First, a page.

Md. bill tackles school overdoses, opioid education

WASHINGTON — Maryland lawmakers passed the bill that will require schools to stock the overdose-reversal drug Naloxone.

The “Start Talking Maryland Act” also will require school systems to develop lesson plans on the risks of opioids — including heroin — starting in the third grade.

In Montgomery County, school nurses who are county Health Department staff members already have access to Naloxone and are trained in how to administer the drug. The bill that passed in Annapolis would require all schools to have Naloxone and would expand training to designated staff members — not just school nurses.

In March, Toni Torsch, the mother of a 17-year-old who died of a heroin overdose after becoming addicted to opioids when he was treated for a shoulder injury, told lawmakers during a Senate hearing: “We need you to do something. The old programs — the ‘Just Say No’ programs — they’re just a slogan.”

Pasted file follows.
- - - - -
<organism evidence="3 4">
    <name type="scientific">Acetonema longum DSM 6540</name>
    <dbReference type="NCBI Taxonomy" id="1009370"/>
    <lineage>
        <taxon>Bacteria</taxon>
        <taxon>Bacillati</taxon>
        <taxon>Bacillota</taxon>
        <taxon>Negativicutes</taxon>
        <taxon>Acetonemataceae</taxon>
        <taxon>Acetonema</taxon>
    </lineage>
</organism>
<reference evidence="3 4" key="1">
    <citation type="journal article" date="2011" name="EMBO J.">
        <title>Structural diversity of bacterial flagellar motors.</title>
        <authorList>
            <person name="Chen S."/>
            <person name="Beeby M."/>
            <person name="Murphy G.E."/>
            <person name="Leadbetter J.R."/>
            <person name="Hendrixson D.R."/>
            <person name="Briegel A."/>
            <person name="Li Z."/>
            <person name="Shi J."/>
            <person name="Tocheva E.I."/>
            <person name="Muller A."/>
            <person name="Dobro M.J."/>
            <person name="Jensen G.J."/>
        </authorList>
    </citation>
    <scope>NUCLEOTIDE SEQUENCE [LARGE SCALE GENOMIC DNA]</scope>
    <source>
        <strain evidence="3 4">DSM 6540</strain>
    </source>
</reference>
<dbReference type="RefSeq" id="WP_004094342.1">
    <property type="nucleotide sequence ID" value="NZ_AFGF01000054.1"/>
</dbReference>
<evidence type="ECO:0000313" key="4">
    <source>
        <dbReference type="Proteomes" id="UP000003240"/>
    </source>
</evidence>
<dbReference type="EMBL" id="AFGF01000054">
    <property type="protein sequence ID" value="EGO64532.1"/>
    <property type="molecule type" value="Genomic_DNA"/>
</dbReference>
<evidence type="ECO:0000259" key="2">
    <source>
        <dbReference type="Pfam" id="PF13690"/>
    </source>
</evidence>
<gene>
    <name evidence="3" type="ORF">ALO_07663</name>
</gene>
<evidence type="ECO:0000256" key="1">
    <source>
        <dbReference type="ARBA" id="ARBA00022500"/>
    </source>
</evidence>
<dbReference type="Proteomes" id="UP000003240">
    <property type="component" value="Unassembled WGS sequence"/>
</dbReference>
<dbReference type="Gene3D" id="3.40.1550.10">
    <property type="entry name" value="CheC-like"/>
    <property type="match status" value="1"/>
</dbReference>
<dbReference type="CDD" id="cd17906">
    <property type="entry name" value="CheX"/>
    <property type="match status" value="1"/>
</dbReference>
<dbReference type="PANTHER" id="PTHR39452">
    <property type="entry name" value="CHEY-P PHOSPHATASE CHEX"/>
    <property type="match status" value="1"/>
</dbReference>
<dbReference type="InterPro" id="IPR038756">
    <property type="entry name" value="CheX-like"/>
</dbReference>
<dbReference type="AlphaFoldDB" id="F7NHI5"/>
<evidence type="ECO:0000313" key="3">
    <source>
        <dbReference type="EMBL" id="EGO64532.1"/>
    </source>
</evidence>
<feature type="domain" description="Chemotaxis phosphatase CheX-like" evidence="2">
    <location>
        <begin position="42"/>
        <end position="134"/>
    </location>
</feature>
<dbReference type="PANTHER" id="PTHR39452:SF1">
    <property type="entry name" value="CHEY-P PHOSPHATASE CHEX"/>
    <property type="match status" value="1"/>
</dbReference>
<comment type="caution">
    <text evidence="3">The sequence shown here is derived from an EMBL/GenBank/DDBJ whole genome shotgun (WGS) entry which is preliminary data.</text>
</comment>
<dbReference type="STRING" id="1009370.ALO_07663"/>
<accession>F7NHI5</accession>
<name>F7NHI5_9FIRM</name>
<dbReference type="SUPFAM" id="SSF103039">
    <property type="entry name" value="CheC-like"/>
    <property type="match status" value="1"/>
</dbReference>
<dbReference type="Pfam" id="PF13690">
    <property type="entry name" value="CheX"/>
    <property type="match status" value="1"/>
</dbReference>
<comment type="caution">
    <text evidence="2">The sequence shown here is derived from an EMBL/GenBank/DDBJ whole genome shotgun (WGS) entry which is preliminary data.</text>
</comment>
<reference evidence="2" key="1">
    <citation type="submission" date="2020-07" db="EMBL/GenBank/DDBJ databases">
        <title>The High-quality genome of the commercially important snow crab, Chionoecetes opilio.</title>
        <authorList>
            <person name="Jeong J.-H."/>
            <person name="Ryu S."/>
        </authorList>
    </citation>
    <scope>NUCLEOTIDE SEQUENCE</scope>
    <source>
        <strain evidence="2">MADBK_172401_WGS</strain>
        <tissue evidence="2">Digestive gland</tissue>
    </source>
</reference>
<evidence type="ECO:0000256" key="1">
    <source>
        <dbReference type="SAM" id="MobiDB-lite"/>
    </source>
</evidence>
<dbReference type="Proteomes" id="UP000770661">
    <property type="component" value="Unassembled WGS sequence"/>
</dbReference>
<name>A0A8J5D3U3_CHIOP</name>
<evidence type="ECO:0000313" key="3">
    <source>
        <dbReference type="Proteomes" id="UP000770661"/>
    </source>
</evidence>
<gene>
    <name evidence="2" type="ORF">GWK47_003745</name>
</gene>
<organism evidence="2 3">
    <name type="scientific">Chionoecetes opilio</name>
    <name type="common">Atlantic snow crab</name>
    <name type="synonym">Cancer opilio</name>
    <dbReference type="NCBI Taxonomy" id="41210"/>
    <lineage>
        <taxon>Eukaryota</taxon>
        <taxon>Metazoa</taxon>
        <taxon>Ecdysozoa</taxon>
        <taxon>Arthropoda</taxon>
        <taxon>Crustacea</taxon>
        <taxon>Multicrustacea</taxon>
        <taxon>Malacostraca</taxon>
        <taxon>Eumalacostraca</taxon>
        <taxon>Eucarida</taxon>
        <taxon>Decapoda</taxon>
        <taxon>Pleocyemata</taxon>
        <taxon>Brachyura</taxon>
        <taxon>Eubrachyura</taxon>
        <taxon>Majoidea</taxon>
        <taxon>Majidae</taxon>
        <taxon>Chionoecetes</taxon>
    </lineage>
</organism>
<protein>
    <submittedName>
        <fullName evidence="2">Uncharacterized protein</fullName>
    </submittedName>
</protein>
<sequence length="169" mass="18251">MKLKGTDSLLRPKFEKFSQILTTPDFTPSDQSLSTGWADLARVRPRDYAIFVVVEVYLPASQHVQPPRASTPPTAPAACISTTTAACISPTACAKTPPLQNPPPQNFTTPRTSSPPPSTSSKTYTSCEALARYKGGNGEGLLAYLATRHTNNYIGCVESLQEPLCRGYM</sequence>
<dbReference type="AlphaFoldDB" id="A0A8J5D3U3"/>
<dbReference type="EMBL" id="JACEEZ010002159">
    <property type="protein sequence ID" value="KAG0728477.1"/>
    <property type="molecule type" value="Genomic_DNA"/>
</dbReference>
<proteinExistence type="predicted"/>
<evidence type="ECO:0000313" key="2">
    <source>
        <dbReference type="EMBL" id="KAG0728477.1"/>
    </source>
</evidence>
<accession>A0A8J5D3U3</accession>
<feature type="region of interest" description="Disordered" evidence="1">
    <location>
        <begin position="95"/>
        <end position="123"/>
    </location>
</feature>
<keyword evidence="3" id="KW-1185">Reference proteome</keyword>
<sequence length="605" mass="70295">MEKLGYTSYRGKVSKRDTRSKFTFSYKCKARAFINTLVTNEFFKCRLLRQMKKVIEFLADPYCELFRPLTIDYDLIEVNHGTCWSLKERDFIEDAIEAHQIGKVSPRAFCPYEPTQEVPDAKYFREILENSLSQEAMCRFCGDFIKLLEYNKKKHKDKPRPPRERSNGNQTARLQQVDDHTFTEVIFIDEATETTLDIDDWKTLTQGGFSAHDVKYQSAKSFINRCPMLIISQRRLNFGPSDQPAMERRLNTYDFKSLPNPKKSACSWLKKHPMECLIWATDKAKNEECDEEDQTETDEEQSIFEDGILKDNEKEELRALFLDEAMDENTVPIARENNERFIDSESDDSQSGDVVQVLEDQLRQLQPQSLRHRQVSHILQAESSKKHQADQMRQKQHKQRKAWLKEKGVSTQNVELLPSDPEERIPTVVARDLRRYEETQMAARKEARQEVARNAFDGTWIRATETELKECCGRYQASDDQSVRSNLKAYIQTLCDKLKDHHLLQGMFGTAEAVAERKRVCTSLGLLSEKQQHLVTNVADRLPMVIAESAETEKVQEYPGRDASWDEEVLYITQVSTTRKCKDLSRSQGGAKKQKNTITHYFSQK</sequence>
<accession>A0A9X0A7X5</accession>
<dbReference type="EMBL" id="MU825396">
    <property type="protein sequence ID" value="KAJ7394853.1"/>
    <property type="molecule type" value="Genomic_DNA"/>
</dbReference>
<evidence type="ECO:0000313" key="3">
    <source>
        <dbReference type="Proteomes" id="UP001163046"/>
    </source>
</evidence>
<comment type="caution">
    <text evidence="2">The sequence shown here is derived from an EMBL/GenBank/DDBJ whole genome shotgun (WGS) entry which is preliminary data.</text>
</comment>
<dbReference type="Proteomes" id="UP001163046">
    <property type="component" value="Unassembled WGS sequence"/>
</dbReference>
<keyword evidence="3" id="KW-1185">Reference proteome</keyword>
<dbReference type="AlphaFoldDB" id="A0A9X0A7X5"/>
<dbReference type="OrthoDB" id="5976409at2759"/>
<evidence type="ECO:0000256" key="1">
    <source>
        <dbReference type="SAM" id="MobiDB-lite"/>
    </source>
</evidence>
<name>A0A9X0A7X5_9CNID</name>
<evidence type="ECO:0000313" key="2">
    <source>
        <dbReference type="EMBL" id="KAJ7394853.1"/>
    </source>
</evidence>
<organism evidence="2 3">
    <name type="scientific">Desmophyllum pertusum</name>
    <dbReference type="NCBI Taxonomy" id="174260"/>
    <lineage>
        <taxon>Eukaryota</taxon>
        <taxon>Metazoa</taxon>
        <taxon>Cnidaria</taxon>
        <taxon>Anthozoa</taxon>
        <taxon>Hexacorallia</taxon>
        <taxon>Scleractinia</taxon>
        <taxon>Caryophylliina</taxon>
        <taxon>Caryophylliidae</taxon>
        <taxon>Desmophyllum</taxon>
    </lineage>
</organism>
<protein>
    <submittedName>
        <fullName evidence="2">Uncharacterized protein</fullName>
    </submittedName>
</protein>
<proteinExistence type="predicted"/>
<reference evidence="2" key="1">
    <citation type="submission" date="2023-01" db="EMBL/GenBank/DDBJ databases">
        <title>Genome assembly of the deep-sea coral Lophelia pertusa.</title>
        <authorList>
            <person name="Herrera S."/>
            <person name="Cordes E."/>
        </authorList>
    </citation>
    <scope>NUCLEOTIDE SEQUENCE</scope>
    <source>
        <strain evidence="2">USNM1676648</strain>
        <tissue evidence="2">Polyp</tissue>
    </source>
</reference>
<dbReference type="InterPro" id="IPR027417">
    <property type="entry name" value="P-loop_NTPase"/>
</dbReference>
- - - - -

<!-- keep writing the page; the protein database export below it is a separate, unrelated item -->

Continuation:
But Torsch told members of the Senate Education, Health and Environmental Affairs Committee that education, along with treatment, “is the key” to avoiding tragedies like the one experienced by her family.

Education efforts that start in the elementary years are not new, said Donna Mezyck, executive director of the National Association of School Nurses.

“We’ve done that with tobacco, we’ve done that with alcohol, and we’re adding opioid misuse awareness to that,” Mezyck said.

The bill is expected to be presented to Maryland Gov. Larry Hogan for his signature next week. Hogan has made dealing with the state’s opioid crisis a priority. 

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